I came upon this lovely gem from Mitch Joel about the little big things. Essentially, it is true that the whole is more than the sum of its parts but the net effect of how the whole "feels" because of the little parts makes paying attention to the little parts all that more important. Here's a quote by Marco Arment from within the post:
"...I learned the value of giving people little delights... Those small details and experiences are the reason why people like luxury cars. They are full of those little delights. You can do the same thing with any business. With a Web and iPhone app, I try to find new and tiny ways to delight my customers. They may not notice, but it helps drive goodwill and makes your product remarkable."
Which brings me to the subject of turkeys. Not turkeys as in bad ideas or bad execution of ideas. I mean the prosaic Thanksgiving bird. More specifically, I'd like to talk about Butterball and its Butterball Turkey Talk-Line. I'd always planned to talk about Butterball (thanks to this article) and had I not had my O'Hare adventure, I would have written this earlier.
Every year, the Turkey Talk-Line handles about 100K calls about the bird itself, great side dishes and anything even barely tangentially related to the holiday meal. Butterball has turkey experts that have been working the lines for years... So many that they earn wishbone fashioned jewelry to mark milestones. They also answer about 5K emails and there are about 1MM visitors to their site each year.
Those are small potatoes (ha ha) compared to Epicurious or Food Network sites but there's something charming and homespun about the Butterball Talk-Line beyond the fact that you can call them regardless of the brand of turkey you've purchased. Actually, Butterball celebrates smallness and personal approach and thinks it speaks well for the brand. Here's are some nice excerpts from the article:
"Butterball Turkey executives believe the company has a strong niche and claim they are undaunted by the competition. In addition to selling turkey, they say, Butterball's core strength is providing live advice from calm experts about cooking, thawing or what side dishes to make."
"The fact that you can call a hot line and talk to an expert who knows how to make the perfect bird is so valuable to the consumer who's feeling so stressed,'' said Marie Chen, a senior consultant at EffectiveBrands, a global branding company. "People really feel like they have a lot riding on this meal," said Chen. "They're preparing it for their families, their in-laws, the people who matter the most. And they want it to be perfect."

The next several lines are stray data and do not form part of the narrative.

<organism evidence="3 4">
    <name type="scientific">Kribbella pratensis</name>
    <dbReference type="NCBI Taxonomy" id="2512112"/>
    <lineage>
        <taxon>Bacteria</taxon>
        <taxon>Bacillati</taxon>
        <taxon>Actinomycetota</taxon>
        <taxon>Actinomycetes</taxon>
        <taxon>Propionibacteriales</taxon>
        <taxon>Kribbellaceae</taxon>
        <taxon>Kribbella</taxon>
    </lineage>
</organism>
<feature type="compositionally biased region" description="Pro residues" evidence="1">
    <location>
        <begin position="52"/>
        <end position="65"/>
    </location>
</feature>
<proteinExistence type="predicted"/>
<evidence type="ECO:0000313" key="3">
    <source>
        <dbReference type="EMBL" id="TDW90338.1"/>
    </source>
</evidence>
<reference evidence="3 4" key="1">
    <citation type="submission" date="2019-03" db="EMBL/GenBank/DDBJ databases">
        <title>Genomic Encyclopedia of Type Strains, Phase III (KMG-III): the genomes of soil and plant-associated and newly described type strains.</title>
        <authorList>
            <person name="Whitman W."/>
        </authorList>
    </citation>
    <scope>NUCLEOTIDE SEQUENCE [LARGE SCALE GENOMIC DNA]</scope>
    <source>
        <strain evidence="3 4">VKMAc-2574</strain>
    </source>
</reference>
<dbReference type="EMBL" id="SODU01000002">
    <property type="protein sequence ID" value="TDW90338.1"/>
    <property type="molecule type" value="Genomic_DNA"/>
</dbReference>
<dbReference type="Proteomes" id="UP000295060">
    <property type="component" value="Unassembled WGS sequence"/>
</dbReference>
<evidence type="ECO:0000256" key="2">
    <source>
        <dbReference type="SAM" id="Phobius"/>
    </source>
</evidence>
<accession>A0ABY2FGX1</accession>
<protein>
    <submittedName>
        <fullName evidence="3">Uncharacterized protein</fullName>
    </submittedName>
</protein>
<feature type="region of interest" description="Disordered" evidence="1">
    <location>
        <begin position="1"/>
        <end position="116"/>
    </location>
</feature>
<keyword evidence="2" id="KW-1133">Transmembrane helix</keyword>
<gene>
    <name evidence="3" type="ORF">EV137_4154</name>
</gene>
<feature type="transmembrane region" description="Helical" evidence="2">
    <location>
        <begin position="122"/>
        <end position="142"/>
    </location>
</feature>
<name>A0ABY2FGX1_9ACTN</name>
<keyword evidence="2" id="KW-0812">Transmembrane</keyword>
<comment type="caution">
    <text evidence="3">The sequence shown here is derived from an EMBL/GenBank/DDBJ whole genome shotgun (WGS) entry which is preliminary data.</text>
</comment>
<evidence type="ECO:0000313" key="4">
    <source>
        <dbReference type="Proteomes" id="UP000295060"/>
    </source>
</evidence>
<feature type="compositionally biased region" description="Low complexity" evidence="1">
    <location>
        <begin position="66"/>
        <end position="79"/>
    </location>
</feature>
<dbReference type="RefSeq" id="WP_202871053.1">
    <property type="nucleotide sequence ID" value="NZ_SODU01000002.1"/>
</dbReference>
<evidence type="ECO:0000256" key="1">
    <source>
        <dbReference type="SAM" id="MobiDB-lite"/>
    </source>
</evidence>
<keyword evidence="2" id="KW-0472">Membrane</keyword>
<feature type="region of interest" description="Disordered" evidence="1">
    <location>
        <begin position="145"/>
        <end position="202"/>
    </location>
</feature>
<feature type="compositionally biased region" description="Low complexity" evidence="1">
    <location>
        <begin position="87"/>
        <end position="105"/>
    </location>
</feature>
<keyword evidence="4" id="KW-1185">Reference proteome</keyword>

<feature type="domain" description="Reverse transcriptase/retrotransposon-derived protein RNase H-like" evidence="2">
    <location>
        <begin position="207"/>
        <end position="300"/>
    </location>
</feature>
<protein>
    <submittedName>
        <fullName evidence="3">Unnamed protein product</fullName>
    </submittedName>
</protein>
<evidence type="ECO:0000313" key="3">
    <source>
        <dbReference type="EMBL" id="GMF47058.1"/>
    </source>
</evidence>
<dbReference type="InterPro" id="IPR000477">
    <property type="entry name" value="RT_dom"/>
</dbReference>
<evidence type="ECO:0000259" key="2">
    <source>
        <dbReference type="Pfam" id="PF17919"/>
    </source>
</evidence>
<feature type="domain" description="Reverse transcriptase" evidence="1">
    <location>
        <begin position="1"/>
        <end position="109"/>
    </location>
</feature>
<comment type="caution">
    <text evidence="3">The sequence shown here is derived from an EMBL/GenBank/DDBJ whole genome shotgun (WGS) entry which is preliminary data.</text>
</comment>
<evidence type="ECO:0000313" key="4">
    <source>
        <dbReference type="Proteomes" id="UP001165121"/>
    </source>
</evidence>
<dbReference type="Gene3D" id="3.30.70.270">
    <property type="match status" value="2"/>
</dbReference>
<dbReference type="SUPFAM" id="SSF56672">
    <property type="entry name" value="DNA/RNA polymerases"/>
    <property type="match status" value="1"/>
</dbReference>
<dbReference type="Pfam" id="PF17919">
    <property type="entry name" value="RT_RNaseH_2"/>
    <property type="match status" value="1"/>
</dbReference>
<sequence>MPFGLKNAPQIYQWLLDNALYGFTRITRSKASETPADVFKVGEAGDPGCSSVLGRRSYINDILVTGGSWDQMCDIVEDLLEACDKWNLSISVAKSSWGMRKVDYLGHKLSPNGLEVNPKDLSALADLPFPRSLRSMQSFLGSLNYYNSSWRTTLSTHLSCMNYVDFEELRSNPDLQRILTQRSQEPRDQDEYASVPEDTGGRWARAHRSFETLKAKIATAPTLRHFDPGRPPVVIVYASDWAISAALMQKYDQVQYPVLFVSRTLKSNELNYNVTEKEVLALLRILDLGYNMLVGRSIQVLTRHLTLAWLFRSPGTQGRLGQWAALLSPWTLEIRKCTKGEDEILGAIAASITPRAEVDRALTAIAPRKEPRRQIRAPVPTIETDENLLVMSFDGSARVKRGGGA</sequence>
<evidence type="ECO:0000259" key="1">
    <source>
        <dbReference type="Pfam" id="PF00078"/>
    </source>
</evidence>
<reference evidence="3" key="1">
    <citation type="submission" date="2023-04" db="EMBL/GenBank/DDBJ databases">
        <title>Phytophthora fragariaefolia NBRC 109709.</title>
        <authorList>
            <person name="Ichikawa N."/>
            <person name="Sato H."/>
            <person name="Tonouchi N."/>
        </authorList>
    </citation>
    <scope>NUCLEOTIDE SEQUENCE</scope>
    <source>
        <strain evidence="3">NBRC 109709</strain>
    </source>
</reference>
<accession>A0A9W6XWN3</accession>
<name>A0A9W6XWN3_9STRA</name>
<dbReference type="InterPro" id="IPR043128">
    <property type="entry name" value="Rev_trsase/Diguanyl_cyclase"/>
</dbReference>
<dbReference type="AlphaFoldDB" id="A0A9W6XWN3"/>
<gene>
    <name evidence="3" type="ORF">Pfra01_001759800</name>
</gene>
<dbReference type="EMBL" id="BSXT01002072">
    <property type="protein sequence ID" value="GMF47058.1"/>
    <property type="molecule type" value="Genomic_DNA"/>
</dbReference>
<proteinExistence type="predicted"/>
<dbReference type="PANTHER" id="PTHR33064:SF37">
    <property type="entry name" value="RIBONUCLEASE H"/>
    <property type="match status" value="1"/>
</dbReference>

So what does your Thanksgiving bird and a cooking hotline have to do with Mitch Joel and little big things? Little big things are really what make up a brand's halo effect. As I mentioned in my last post, we don't only buy a product or service but we also buy confidence and whatever other emotion we experience because the product or service alleviates a (hunger) pain or solves a problem.
Many of us may never call the Talk-Line but just having the knowledge that it's there "just in case" as you're preparing a big meal for the first or fifth time is comforting... and something difficult to assign a price. Consequently, the halo effect is the representation of the value of comfort, confidence, security and relief.
Very often, we're made to feel like we have to go completely over the top to win the hearts and minds of customers. But, like that quote from Mitch Joel's post, the little delights are what drive goodwill and distinguishes one company from another. If anyone were to receive help from the Butterball Talk-Line, that is one replayed memory with every visit to the poultry section at the local market with likely influence on the brand purchased.
Not bad for a little big thing, right?